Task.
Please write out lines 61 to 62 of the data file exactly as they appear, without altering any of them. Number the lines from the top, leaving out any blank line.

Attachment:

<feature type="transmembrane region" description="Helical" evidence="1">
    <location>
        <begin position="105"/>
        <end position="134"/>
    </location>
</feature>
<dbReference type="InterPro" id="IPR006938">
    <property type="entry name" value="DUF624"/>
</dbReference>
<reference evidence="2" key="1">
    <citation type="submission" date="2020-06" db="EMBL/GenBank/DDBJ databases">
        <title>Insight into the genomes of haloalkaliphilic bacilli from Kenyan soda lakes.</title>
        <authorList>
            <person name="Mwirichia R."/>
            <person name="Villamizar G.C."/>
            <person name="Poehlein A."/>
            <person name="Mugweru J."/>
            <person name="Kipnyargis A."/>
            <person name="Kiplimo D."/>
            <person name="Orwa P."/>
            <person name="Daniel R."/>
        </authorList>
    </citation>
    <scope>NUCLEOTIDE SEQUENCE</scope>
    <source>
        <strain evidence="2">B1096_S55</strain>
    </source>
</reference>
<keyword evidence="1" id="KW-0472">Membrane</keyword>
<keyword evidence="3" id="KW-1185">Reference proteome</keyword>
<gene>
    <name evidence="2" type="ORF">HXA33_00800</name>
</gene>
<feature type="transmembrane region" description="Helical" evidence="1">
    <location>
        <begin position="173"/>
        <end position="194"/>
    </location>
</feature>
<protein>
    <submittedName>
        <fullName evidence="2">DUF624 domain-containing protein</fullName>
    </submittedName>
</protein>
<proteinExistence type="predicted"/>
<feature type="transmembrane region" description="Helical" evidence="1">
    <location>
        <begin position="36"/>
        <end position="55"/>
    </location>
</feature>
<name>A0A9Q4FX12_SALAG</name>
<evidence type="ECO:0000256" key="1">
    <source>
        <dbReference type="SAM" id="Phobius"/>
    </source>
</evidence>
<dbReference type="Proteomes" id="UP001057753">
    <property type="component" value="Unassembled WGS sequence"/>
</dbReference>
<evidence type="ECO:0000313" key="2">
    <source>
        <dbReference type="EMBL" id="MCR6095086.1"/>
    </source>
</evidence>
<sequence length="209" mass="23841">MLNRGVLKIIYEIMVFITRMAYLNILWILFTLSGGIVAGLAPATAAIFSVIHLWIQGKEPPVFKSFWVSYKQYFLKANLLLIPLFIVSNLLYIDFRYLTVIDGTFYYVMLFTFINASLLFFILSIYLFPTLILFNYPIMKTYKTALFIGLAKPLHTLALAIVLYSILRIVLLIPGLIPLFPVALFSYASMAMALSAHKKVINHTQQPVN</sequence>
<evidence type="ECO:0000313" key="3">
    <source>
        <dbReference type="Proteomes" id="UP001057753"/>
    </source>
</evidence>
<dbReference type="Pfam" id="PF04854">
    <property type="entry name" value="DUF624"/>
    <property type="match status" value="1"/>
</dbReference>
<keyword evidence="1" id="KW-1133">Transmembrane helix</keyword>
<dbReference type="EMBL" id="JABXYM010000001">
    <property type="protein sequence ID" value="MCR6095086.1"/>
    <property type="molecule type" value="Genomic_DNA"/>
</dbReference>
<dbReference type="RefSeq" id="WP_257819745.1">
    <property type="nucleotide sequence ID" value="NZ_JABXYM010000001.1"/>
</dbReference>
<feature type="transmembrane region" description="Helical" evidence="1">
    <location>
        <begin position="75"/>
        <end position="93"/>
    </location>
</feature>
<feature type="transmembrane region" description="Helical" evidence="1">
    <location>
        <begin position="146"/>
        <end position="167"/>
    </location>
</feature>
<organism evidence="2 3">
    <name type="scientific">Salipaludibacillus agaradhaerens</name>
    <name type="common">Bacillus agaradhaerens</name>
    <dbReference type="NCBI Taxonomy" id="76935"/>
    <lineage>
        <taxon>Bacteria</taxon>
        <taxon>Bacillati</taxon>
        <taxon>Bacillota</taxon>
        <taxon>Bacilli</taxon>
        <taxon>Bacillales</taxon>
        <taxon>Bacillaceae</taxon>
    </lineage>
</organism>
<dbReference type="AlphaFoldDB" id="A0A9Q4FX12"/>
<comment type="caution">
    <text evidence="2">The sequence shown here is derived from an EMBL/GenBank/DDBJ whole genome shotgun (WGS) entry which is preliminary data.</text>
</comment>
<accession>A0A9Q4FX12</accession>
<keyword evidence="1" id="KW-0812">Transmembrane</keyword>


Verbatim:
<evidence type="ECO:0000313" key="2">
    <source>